Conservatives won an enormous victory in Michigan last week. The state just passed a right-to-work law that makes union dues voluntary.
Starting next year, union contracts cannot require employers to fire employees who do not pay union dues. The state that gave birth to the United Auto Workers union has become America’s 24th right-to-work state.
Unions are furious and vowing to overturn the legislation via an initiative. However, it is hard to see this drive succeeding. Unions already put a state constitutional amendment on the ballot to prevent the legislature from ever passing a right-to-work bill. Michiganders voted it down by a 15-point margin.
That is not surprising: Polling shows that a majority of Michiganders support right-to-work. So do 40 percent of union households.
This is great news for Michigan’s unionized workers and unemployed.
Unions can no longer take Michigan employees support for granted. Workers now have a choice about paying for their services. This will force unions to become more attentive to their members’ concerns. Union dues typically run between $600 and $900 a year. By an almost two-to-one margin, union members say they do not get enough value for their money. Workers who do not feel they are getting their money’s worth do not have to pay. This forces unions to provide effective representation at a reasonable cost to earn their dues.
ight-to-work also discourages unions from wasting their members’ dues on projects that union bosses care about but rank-and-file workers do not. For example, Michigan unions have lobbied heavily against expanding charter schools and in favor of tax increases, but many union members have different views, especially those who send their children to charter schools.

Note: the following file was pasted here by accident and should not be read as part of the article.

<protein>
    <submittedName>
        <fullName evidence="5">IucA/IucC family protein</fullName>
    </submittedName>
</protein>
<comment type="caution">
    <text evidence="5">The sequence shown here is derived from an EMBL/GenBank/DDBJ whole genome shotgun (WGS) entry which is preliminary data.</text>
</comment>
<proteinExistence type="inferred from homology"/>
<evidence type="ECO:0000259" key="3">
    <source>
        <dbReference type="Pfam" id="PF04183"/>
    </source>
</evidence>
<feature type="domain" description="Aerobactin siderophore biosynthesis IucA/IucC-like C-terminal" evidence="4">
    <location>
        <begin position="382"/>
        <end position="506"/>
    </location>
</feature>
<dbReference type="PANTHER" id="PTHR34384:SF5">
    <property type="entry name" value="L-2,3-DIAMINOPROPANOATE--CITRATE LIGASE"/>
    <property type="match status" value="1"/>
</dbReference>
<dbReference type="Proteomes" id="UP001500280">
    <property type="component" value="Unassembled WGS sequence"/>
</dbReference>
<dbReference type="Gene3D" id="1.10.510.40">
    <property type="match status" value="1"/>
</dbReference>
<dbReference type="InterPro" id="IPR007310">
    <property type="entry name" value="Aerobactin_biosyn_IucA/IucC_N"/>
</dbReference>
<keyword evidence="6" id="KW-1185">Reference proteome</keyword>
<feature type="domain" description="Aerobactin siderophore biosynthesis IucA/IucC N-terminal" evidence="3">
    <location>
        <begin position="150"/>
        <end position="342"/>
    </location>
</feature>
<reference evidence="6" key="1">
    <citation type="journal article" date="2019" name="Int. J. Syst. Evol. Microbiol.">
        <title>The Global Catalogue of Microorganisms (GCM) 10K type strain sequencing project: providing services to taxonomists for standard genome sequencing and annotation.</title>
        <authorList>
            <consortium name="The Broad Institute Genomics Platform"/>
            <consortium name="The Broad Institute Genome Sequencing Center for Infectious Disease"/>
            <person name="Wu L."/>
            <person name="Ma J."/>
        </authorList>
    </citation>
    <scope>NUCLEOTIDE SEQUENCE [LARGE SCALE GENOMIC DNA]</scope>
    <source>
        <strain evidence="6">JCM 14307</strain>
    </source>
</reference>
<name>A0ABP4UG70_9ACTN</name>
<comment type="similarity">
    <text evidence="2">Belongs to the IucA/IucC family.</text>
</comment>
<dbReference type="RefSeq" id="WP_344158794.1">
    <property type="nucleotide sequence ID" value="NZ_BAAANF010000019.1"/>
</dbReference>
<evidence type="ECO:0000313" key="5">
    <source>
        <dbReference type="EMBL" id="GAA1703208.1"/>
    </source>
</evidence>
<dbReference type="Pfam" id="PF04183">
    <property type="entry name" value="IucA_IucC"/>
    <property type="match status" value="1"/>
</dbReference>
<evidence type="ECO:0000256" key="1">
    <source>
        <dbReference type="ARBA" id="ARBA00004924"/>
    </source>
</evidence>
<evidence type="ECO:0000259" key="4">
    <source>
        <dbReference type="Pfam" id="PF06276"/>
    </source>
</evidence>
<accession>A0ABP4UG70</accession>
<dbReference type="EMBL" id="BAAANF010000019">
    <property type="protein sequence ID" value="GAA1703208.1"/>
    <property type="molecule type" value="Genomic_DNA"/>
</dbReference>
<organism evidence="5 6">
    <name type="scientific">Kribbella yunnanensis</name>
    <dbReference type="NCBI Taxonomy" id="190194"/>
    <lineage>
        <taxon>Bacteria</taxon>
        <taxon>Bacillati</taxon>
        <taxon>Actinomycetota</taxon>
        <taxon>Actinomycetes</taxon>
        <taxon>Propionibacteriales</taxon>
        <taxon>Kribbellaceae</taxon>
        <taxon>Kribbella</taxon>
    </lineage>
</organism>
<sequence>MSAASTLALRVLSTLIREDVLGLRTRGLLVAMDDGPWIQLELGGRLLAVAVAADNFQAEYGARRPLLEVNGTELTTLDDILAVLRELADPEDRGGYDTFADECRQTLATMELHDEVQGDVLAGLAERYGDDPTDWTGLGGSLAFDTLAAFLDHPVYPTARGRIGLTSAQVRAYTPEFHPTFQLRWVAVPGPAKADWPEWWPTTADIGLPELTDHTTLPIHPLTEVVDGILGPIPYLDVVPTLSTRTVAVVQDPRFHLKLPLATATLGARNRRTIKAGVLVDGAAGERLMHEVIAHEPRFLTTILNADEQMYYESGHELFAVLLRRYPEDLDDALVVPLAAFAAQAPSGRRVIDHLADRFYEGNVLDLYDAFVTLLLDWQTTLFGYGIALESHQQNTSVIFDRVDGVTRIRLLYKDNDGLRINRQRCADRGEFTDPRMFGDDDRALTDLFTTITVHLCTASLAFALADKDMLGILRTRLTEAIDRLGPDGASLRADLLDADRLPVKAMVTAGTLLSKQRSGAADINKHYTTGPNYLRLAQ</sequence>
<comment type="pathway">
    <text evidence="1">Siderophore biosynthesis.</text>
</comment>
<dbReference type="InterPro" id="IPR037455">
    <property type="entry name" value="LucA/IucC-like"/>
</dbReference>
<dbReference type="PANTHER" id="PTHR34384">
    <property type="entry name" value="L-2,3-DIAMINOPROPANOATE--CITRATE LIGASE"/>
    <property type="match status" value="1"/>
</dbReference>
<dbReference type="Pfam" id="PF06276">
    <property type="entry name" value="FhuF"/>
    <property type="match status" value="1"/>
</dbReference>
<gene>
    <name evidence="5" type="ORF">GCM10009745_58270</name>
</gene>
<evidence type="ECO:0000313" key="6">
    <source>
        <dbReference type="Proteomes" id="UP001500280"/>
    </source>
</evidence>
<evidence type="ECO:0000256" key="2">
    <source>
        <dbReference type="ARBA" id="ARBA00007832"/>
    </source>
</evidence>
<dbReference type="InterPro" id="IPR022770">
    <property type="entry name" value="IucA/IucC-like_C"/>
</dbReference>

Right-to-work will also boost investment and jobs in the state. Most companies would prefer not to be unionized. Anyone looking at what happened to Hostess can understand why. As the saying goes, “management gets the union it deserves.” Employers want to know that if they treat their employees well, they will stay non-union.
Right-to-work makes that much more likely. With a right-to-work law, unions know that they cannot force employees who are happy with their jobs to pay union dues. As a result, union organizers become much less aggressive, primarily restricting their attention to workplaces where employees feel mistreated. And that makes a state much more attractive for businesses.
When foreign auto manufacturers came to America, they deliberately chose to locate in right-to-work states. They are not alone. Manufacturing employment is one-third higher in right-to-work states than in states without right-to-work laws. (Unions object that wages are lower, but that is because most right-to-work states have lower costs of living—adjust for that and the apparent disadvantage goes away.)
Right-to-work increases job opportunities for the unemployed and expands workers’ choices about how they spend their money. And that makes last week’s events a beautiful thing.